Parkinson, John; Parkinson, Donald B.
Los Angeles Union Passenger Terminal
Open beam ceilings (steel mimicking wood) in original Ticket Lobby; Conceived on a grand scale, Union Station became known as the "Last of the Great Railway Stations" built in the United States. It was placed on the National Register of Historic Places in 1980. The Parkinsons were assisted by a group of supporting architects, including Jan van der Linden. The structure combines Dutch Colonial Revival architecture (the suggestion of the Dutch-born Jan von der Linden), Mission Revival, and Streamline Moderne style, with architectural details such as eight-pointed stars. Enclosed garden patios are on either side of the waiting room, and passengers exiting the trains were originally directed through the southern garden. The ceiling in the waiting room has the appearance of wood, but is actually made of steel. Today the station is a transportation hub for consolidated rail lines, buses, subway and light rail lines. Source: Wikipedia; http://en.wikipedia.org/wiki/Main_Page (accessed 8/30/2015)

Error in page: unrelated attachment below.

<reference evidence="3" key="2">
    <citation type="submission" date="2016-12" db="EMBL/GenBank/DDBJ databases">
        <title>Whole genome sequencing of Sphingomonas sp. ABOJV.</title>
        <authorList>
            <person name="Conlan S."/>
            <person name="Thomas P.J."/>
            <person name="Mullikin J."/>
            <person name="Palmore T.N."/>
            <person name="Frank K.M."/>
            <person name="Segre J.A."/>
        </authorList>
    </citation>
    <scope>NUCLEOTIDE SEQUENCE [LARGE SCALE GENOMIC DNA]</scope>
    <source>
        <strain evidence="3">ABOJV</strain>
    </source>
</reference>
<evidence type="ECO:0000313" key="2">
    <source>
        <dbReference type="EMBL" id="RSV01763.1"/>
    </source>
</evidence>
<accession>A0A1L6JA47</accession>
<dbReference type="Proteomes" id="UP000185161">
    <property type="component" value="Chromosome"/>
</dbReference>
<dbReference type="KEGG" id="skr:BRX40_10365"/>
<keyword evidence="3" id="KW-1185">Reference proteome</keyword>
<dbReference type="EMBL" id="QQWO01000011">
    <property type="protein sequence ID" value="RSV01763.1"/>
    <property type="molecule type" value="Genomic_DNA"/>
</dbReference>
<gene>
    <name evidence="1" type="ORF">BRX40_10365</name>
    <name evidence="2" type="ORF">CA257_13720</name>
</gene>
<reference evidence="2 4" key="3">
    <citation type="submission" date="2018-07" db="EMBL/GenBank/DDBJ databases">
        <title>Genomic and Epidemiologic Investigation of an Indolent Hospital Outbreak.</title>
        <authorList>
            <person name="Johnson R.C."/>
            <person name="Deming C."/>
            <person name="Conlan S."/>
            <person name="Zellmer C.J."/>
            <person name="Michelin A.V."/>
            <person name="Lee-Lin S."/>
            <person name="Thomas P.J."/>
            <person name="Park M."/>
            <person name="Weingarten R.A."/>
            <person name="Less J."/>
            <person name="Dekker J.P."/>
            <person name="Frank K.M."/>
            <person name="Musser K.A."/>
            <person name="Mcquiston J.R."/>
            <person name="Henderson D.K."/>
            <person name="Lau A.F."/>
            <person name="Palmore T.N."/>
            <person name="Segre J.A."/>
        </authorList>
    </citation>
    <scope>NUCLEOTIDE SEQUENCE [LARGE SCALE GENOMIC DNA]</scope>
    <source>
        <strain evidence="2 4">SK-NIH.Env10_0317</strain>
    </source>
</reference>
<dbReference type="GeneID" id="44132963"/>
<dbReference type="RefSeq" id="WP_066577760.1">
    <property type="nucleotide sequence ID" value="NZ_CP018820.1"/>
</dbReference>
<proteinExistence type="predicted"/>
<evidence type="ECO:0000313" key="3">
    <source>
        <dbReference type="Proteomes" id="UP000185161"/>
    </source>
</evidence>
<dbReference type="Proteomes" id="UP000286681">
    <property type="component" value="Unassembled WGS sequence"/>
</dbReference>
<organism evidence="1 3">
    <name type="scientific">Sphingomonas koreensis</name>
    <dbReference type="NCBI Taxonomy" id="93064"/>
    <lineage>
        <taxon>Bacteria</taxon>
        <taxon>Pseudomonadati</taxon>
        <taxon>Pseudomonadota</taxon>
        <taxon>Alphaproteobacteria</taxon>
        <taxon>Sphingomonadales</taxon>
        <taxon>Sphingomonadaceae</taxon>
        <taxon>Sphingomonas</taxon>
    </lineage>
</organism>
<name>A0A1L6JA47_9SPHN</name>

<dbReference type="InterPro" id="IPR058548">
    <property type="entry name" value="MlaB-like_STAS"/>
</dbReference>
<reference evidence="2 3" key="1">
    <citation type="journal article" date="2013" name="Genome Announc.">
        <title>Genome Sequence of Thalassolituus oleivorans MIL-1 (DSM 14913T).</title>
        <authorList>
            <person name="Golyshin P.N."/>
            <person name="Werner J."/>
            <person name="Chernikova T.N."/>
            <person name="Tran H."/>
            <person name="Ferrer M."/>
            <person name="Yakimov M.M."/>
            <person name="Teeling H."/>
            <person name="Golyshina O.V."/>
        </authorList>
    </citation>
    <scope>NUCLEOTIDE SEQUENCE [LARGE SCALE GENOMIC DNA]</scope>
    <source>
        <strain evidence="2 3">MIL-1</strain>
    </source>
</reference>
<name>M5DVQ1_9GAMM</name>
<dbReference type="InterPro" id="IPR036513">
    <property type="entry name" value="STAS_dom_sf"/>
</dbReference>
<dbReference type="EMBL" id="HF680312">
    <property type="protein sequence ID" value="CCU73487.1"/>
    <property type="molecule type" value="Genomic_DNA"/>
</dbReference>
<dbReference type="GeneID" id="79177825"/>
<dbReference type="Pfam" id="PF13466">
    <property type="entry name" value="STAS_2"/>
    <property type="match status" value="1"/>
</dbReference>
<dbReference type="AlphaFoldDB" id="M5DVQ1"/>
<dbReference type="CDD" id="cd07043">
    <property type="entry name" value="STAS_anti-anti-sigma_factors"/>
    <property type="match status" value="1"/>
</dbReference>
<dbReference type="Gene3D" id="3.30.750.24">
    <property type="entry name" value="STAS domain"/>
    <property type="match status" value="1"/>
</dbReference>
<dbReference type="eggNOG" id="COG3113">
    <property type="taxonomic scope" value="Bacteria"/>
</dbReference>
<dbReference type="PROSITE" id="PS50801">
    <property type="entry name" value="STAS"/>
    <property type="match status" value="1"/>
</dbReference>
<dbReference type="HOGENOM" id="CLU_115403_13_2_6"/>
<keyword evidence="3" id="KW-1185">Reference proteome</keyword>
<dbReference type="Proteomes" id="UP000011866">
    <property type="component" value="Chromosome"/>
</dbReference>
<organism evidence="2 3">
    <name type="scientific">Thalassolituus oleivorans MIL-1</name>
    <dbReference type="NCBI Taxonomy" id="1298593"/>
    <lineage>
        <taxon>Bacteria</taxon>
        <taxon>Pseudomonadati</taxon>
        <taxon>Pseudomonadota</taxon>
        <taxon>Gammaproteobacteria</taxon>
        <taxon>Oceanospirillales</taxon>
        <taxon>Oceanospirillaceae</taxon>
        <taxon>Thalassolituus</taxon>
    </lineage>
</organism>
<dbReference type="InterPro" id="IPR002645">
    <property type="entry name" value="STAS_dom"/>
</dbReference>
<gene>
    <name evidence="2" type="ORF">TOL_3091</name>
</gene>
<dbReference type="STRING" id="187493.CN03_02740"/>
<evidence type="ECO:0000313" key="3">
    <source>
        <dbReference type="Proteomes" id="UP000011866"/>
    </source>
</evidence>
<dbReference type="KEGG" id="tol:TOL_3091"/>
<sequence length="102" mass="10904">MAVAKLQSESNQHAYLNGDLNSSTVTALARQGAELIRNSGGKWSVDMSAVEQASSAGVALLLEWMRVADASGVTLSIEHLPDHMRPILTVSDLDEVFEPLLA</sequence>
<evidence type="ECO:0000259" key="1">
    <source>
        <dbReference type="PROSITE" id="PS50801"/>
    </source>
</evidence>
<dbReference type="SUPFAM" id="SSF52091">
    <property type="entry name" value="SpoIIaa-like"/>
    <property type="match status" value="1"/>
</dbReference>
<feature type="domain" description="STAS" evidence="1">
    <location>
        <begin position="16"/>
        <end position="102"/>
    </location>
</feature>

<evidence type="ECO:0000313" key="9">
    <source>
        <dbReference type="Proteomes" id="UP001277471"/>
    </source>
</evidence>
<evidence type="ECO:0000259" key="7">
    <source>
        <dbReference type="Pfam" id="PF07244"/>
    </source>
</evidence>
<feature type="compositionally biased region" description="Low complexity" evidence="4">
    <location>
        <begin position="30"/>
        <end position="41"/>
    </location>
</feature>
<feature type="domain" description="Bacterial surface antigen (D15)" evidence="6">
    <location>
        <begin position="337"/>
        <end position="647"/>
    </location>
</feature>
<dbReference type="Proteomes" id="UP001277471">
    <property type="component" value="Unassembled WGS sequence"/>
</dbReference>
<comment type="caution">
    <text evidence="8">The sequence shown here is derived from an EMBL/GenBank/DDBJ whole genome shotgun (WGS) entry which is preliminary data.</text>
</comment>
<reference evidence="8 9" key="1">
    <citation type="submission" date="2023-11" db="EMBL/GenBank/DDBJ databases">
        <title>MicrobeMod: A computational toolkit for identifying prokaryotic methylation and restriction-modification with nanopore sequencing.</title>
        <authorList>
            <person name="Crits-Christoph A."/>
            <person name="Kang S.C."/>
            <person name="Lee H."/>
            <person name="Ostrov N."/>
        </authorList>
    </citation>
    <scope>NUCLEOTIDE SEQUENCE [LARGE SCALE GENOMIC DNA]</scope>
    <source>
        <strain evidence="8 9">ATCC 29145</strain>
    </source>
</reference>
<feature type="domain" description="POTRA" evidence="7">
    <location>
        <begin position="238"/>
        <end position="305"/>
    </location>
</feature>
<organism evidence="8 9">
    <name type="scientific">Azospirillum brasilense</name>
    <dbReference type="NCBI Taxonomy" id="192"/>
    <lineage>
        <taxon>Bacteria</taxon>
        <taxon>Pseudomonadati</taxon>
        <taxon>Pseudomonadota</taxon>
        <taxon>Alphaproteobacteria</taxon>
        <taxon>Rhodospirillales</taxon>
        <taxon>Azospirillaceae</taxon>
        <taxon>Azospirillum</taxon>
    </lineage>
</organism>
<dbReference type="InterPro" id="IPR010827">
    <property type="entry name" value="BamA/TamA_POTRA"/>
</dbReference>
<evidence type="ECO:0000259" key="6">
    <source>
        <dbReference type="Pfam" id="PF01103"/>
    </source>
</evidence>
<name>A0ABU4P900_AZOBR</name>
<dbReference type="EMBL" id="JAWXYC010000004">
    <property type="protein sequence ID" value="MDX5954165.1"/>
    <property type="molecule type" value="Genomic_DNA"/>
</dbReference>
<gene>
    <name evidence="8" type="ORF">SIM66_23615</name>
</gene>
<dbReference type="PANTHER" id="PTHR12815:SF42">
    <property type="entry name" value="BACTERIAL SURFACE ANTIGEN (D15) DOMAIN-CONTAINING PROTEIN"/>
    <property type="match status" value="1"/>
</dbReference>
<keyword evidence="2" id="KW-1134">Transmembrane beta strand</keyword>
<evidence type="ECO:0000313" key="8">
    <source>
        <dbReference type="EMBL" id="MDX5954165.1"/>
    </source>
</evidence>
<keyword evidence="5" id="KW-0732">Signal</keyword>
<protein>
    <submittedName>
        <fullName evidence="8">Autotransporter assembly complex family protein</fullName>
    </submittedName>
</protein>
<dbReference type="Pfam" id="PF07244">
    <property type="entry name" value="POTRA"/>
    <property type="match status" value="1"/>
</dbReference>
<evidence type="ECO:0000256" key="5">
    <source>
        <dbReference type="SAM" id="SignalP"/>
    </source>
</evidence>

Type of Workpassenger terminal
architecture, Restoration and conservation, Transportation, transportation hub, Mission Style (Spanish Colonial Revival style), Twentieth century, Art Deco
Licensed for educational and research use by the MIT community only